Question

I came to the US on H1b in 2010. My i140 got approved in Dec 2013. I joined a new employer on 21 Feb 2020. My H1B got approved till 20 Feb 2023, But I did not receive any receipt notice for my wife and my elder son H4. My employer told me that he applied for an H4 visa for my dependents.

Unfortunately, I got laid off due to COVID-19 and my employer notified USCIS on 8th June 2020 to revoke my visa. My priority is to find a new job. But in case I do not find any job I would like to move out of the USA, I do not want to accrue unlawful days. But, due to the COVID-19 situation in India, I am scared to travel to India.

My wife called USCIS and was asked to email USCIS on lockboxSupport@uscis.dhs.gov to notify her of the receipt number of my wife and son. But she has not received any response.
I want to stay in the USA until the COVID-19 situation becomes normal. As per the Document COVID Coronavirus Converting to B-1 B-2 status.pdf on your website, I can apply for a change of status to B1/B2?

Answer

Watch the Video on this FAQ:

Covid-19/Coronavirus applying for B-2 status

Video Transcript

Reach out to your lawyers and explain to them what is happening and tell them to make sure you get copies of everything. File for your family's B-2 if your H-1 is not filed within that 60 day I-94 time. If it is filed go ahead and file another H-4 application with them. For applying for EAD under certain circumstances please click here

FAQ in detail...


Note: This is a verbatim transcript of the referenced audio/video media delivered as oral communication, and, therefore, may not conform to written grammatical or syntactical form.

 

 

Covid Coronavirus Converting to B-1 B-2 status

Authored on: Tue, 06/09/2020 - 06:32

Question

My employer has applied for my H1 B extinction and got an RFE ,based on RFE responded but I got denial USCIS site 03-20-2020. But my employer still did not received denial notice. How many days I can stay in the USA after denial. (my I-94 has expired Jan-25-2020)

Answer

 

Watch the Video on this FAQ:
Covid Coronavirus Converting to B-1 B-2 status and 
Covid Coronavirus H-1B denial

Video Transcript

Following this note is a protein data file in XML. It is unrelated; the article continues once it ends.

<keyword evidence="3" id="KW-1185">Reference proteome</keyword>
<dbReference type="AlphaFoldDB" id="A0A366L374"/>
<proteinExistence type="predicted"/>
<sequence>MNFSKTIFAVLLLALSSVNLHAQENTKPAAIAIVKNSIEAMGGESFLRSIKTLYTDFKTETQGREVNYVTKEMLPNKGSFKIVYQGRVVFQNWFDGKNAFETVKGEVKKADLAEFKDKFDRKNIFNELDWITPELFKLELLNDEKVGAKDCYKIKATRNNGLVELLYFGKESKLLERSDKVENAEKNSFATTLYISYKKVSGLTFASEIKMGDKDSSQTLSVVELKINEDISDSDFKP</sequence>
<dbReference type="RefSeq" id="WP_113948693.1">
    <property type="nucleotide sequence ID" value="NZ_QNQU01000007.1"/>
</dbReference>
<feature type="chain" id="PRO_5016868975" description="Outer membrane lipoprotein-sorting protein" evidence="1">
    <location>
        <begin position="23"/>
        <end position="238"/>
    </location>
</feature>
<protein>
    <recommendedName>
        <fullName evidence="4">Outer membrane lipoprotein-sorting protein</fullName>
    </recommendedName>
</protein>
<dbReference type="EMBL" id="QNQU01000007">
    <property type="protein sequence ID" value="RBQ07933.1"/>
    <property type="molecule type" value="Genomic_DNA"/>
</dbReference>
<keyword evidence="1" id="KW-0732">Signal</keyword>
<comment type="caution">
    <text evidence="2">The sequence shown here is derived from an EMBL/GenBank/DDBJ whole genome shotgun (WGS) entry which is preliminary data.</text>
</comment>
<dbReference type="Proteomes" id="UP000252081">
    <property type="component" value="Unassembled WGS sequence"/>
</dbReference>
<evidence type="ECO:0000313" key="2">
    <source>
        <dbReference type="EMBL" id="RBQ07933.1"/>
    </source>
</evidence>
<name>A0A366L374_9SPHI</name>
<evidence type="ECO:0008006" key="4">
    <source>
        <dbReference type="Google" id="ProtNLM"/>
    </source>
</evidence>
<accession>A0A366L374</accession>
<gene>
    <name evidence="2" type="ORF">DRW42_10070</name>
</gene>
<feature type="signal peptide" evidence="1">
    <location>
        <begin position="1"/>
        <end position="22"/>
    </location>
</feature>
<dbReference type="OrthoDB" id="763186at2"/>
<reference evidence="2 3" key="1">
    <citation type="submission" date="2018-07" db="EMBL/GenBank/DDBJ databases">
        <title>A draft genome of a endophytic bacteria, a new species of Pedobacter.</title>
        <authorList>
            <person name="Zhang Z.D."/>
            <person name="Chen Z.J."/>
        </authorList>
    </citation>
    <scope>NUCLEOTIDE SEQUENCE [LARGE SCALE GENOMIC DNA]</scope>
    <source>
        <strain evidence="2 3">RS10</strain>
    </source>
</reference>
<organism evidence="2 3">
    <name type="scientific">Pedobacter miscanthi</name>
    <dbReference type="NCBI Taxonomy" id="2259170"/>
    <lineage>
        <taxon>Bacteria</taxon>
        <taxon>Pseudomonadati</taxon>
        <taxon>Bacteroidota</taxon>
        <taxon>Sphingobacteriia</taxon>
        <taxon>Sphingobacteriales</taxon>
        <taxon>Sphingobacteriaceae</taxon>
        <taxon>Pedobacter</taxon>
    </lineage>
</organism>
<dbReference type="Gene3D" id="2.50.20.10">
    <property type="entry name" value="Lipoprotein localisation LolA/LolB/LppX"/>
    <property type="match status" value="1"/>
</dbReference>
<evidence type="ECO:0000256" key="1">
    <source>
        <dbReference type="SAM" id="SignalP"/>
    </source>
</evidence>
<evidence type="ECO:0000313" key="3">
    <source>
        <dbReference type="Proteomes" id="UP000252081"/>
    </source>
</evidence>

A lot of you who have been laid off can use this information to maintain status. Lets say you got laid off in your H-1B. The way the 60 day grace period works is, you are given either the time remaining on your I-94 or 60 days whichever is less. So if you have only 45 days on your I-94 you have got a 45 day period not a 60 day period. 

As long as you file a B-1/B-2 application with the government within those 60 days or 45 days depending upon your situation I think you are going to be quite OK. But here is what you need to understand. When you file B-1/B-2 you will use the form I-539. You will prepare a cover letter to the government telling them the truth that you have been laid off unexpectedly in the times of coronavirus. You cannot travel outside the USA, finding another job is getting difficult, you have enough money to support yourself, you will not work illegally and you are asking for a six month stay on a B-1/B-2 status and that as soon as you are back on H-1B you will not start working until the H-1B is approved. So make these points with the government.

You can file the application online. While this application is pending you are not accruing unlawful presence. You are in an authorized period of stay. But here is one big point to remember. If you ask for six months your application is probably not going to be decided till about nine months. The last three months you would be accruing unlawful presence. So what you need to do is before the requested six month period is over if you have not found a job, apply for another extension even though the first one is still pending. Keep applying for further extensions until you need them no more.